All of that said, using a stair climber can lead to many positives, including increased cardio endurance, stronger lower muscles (quads, hamstrings, calves, and glutes), improved core strength, increased caloric expenditure, and healthier bones, Cunningham says.
What Are the Downsides of Stair Climbers?
Because stair climbers mainly target the lower body muscles, one of the downsides is that just using that one machine alone is not a full-body workout. And even though no machine or workout needs to work your entire body every time, Blease says you don't necessarily want to get stuck in a routine that is too focused on only certain parts of your body. It's important to mix things up every now and then.
Stair climbers are also a little more dangerous than flat cardio machines like treadmills or bikes, and there is the possibility of missing a step and falling off, says Dieter. And, says Cunningham, if you already have any balance or coordination issues, the machine could exacerbate them.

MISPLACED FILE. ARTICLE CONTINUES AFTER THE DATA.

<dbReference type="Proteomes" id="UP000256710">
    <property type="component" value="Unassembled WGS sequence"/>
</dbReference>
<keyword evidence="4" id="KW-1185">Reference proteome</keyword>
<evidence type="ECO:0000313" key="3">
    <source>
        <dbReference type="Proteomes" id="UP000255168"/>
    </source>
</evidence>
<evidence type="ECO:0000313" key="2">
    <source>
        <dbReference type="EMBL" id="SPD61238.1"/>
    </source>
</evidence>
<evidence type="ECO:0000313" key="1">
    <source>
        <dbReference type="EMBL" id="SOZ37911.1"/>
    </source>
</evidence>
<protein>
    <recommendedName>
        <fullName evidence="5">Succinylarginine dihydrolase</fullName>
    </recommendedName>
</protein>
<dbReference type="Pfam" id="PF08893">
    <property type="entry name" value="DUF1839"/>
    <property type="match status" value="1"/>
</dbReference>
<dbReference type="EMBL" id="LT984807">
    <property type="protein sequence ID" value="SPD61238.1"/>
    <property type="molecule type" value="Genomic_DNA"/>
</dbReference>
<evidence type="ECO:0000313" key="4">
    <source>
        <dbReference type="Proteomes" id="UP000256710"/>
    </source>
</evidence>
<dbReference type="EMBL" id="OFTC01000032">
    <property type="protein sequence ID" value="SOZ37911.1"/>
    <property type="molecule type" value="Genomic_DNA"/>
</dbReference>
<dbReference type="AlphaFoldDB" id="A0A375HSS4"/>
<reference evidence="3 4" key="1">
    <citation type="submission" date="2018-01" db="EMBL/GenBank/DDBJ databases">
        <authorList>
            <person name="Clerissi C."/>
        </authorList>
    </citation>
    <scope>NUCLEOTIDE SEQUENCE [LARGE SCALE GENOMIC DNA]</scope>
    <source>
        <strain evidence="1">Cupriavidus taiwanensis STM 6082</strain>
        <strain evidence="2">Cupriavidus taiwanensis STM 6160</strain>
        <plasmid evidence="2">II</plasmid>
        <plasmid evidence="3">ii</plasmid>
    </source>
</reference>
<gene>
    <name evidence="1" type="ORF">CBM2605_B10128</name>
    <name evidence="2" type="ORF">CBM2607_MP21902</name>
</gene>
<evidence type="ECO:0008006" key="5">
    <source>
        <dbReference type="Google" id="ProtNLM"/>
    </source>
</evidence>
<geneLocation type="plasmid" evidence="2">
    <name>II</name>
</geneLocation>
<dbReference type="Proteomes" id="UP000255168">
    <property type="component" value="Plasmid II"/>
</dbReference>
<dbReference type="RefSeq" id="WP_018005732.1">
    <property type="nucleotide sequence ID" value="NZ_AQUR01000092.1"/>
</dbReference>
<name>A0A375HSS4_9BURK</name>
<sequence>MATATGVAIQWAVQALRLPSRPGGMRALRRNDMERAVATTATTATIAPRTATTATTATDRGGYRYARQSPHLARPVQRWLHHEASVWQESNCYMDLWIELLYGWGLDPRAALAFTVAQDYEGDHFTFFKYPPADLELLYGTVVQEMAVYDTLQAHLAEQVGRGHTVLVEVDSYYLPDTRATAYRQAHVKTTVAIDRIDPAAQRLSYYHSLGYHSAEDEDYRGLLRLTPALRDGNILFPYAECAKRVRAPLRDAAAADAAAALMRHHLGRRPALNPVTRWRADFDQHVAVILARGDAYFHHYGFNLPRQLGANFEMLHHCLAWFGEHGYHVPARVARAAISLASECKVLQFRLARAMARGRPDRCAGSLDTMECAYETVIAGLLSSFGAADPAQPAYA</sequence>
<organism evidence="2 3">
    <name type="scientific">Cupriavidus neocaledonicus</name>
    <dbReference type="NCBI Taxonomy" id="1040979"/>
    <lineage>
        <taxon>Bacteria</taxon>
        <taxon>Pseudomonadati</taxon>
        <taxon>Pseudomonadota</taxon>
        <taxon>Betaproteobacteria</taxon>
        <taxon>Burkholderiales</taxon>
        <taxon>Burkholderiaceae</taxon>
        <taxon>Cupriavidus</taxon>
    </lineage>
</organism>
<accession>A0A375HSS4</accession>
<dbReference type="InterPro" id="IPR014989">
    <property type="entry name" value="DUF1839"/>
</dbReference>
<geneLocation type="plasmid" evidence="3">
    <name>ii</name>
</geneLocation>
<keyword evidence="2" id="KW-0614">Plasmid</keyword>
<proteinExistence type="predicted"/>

What Muscles Do Stair Climbers Use?
As stated earlier, stair climbers use a lot of your lower body. Specifically, the machine targets your quads, glutes, hamstrings, and even muscles in your ankle joint like your soleus, tibialis, and peroneal muscles. Bonus: Your core muscles (rectus abdominis, transverse abdominis, and psoas) are also used quite extensively, says Dieter.
Stair Climbers vs. Other Cardio Machines